Orlando, Fla. (WFLA) - Rates of cancer, learning disabilities and physical birth defects in the children of Vietnam veterans are staggering when compared to those in children of non-veterans.
Birth Defect Research for Children's latest research shows mounting evidence that these children, now in their 30S, 40s and 50s exhibit health problems across the board.
"It's so compelling to look at the data, I mean every time I look at it, I go wow!" said Betty Mekdeci, Executive Director of Birth Defect Research for Children.
More than 2.5 million Americans served in South Vietnam during the war. Each one was presumably exposed to a harmful herbicide called Agent Orange, which is known to cause cancers, leukemia, heart disease and more.
Ms. Mekdeci is alarmed by what she sees in children of Vietnam Veterans.
"The proof is mounting every day. Because you don't like it, that doesn't make it go away," she said.
Her research reveals birth defects showing up at a higher rate in children of Vietnam veterans than non-veterans.
Leukemia, thyroid cancer, along with ovarian cysts are showing up at 10 times and higher than the rate of children of non-veterans.
"We're also starting to see auto-immune problems, childhood cancers, increases in allergic conditions," she said.
Learning disabilities numbers are eye-popping.
"We have an avalanche of children with the main thing are these neurodevelopmental problems," Ms. Mekdeci added.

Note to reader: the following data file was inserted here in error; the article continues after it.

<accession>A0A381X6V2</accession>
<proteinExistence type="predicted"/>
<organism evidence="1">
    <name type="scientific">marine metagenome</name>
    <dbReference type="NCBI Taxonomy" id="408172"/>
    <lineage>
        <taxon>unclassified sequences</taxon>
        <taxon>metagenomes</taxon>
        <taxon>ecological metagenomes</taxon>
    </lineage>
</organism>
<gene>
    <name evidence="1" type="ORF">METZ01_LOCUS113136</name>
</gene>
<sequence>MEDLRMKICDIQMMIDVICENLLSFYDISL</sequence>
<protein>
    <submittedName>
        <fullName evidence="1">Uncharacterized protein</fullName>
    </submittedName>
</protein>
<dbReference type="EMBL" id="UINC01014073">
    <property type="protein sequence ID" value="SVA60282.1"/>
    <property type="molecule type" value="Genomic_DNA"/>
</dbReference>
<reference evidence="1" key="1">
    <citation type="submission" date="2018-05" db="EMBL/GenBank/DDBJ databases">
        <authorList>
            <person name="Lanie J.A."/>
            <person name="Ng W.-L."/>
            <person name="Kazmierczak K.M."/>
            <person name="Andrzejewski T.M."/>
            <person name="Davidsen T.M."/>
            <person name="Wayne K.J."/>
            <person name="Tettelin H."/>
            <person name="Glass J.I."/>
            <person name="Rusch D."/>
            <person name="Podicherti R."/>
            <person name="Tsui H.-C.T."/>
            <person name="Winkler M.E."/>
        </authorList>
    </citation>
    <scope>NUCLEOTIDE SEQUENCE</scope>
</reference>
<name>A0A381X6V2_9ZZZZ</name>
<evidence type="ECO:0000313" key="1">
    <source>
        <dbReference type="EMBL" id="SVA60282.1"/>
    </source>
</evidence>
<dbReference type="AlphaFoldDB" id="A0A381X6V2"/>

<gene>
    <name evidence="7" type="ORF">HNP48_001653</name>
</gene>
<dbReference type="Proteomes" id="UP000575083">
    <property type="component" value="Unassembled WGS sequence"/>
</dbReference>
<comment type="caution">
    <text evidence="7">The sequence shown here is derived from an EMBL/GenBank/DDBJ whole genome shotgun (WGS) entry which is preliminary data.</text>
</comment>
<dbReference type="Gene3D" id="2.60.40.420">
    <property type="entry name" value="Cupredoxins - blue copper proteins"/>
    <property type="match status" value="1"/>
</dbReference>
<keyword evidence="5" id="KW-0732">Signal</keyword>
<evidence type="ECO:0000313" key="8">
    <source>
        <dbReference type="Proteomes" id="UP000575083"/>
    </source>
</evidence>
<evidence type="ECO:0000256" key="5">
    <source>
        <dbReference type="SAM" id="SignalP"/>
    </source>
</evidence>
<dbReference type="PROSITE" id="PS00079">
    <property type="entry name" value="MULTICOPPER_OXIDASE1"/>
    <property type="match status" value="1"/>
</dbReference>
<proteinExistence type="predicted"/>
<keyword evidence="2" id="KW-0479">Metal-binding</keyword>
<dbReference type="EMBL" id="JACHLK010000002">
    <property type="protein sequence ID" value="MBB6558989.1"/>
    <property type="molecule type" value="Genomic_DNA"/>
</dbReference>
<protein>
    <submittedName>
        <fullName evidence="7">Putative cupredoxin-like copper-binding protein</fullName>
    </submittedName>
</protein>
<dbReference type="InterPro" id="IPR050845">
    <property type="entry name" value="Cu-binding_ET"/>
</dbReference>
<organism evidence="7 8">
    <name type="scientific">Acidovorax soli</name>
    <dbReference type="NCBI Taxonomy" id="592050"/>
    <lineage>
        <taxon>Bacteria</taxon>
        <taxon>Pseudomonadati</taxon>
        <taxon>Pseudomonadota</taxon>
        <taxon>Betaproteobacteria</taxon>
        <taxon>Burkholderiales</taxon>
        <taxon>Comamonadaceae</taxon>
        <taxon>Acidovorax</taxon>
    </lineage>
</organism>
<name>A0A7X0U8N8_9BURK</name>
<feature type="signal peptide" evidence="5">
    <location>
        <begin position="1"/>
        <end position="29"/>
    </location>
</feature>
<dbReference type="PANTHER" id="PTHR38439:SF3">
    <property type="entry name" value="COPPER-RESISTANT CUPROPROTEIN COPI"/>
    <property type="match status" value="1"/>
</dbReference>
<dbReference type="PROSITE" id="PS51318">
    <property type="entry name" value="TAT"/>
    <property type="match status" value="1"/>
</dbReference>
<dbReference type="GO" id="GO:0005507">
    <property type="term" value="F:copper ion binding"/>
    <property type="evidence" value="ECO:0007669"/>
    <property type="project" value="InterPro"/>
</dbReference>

Dyslexia, attention deficit disorders and depression rates are all much higher than those in children of non-veterans.
"We have had a lot of indication that the mothers may be having some effect from the fathers being exposed, mental disorders, female cancer, things like that," Ms. Mekdeci explained. "We know that there are chemicals that are found in seminal fluid, this is not new stuff."
Agent Orange ravaged Navy veteran Lonnie Kilpatrick's heart. He was exposed on Guam.
"I've had heart issues my whole life," Lonnie's daughter Keri Ackerson said.
Keri and her daughter Emma suffer from brain malformations tied to Agent Orange.
By age 9, Emma had to have brain surgery.
"You've got lots of the veterans dying but the children and the grandchildren are going on and we're talking about thousands and thousands," Ms. Mekdeci stated.
Following my report last year raising questions about passing on the poison to grandchildren, Birth Defect Research for Children began more research.
The findings are preliminary, but concerning.
"It's very concerning, it's very much like what we're seeing with the children," Ms. Mekdeci added. "You can't afford to ignore this because you don't like what we're finding, you can't afford to say, it's going to go away if you just look the other way."
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